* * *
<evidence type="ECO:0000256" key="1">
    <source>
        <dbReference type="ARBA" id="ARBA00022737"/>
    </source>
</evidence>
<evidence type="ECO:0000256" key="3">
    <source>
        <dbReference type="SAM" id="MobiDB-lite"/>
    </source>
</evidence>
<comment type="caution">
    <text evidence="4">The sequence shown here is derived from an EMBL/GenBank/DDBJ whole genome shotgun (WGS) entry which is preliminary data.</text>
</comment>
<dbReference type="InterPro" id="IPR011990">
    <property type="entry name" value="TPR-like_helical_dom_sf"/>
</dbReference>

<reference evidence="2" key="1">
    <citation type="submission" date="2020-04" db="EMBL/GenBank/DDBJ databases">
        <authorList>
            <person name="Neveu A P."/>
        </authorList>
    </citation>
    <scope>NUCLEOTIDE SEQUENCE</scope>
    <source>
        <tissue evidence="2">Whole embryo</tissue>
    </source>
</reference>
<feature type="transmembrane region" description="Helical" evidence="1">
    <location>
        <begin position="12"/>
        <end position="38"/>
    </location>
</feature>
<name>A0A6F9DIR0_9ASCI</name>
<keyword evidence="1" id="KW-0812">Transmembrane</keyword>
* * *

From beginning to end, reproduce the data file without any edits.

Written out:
<evidence type="ECO:0000256" key="1">
    <source>
        <dbReference type="ARBA" id="ARBA00022737"/>
    </source>
</evidence>
<evidence type="ECO:0000256" key="3">
    <source>
        <dbReference type="SAM" id="MobiDB-lite"/>
    </source>
</evidence>
<comment type="caution">
    <text evidence="4">The sequence shown here is derived from an EMBL/GenBank/DDBJ whole genome shotgun (WGS) entry which is preliminary data.</text>
</comment>
<dbReference type="InterPro" id="IPR011990">
    <property type="entry name" value="TPR-like_helical_dom_sf"/>
</dbReference>

<reference evidence="2" key="1">
    <citation type="submission" date="2020-04" db="EMBL/GenBank/DDBJ databases">
        <authorList>
            <person name="Neveu A P."/>
        </authorList>
    </citation>
    <scope>NUCLEOTIDE SEQUENCE</scope>
    <source>
        <tissue evidence="2">Whole embryo</tissue>
    </source>
</reference>
<feature type="transmembrane region" description="Helical" evidence="1">
    <location>
        <begin position="12"/>
        <end position="38"/>
    </location>
</feature>
<name>A0A6F9DIR0_9ASCI</name>
<keyword evidence="1" id="KW-0812">Transmembrane</keyword>